The Mědník hill is situated close the former mining town of Měděnec in the central part of the Ore Mountains. The summit of this morphologically distinct hill is situated 910 m above sea level, ca. 70 m above the surrounding upland plateau. The historical landmark of the hill is the rotunda-like Baroque chapel of the Immaculate Conception of the Virgin Mary dating from 1674.
Mědník Hill (“Copper Hill”) represents an authentic mining landscape which documents various techniques of extraction of iron, copper and, to a lesser extent, silver ores over a period of more than 400 years, from the 15th to the 19th centuries. Around 1520, the mining town of Měděnec (outside the component part) was founded at the foot of the mountain as a centre of iron and copper sulphide mining from hard skarn rocks which build the Mědník hill. Various techniques of extraction of iron and copper ores from lenticular accumulations bound to the surrounding skarn rocks are documented in the landscape. Due to the exposed ground and good accessibility, the Mědník hill is an exceptional learning space where individual historical stages of deposit exposure, from minor opencast mines to shafts, adits and large underground stopes can be observed. The slope of the hill is home to more than 80 shafts and adits, visible today because of the numerous shaft depressions, adit mouths and heaps that cover the incline.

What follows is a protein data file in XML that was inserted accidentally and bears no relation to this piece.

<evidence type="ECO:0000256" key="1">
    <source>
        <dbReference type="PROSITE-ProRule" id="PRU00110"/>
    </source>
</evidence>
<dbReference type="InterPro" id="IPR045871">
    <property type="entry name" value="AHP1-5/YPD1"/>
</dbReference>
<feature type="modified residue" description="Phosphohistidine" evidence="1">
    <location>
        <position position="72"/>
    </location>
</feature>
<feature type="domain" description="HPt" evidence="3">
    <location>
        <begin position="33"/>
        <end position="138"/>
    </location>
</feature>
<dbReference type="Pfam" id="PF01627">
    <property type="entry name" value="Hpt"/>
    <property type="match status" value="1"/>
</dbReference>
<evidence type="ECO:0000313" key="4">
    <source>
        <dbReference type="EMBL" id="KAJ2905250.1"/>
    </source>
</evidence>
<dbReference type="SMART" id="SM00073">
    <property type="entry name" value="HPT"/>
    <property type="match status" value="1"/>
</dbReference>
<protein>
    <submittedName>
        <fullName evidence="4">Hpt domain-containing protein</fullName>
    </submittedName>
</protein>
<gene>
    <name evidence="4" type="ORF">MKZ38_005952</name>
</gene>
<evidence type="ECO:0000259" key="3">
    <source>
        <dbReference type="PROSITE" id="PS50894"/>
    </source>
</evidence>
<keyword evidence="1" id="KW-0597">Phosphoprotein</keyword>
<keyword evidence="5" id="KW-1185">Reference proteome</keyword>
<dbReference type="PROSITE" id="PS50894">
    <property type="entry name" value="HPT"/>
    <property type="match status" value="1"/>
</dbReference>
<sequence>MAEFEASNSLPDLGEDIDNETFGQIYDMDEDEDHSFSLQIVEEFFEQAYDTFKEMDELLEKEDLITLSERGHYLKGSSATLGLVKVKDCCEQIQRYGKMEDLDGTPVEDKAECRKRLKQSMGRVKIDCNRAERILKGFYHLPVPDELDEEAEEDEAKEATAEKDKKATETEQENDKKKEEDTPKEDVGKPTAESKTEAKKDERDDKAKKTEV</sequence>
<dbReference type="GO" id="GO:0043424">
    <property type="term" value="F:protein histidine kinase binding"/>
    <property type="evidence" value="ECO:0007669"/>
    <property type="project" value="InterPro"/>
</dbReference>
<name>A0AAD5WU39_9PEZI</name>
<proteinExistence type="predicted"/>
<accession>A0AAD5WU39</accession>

The underground is accessible by the Země zaslíbená adit with very well-preserved evidence of manual driving and enlarging of underground areas by the fire-setting. The most important adit on the Mědník Hill was the Marie Pomocná adit, now also a visitor’s mine, which represents a fairly extensive system of underground galleries and inclines of various age. The oldest drifts dating probably back to the 16th-17th centuries are situated approximately 15 m above the level of the main adit and they are accessible through a cross holing situated 42 m from the main entrance. The main adit which is more than 200 m long leads to remarkable stopes extended by fire-setting.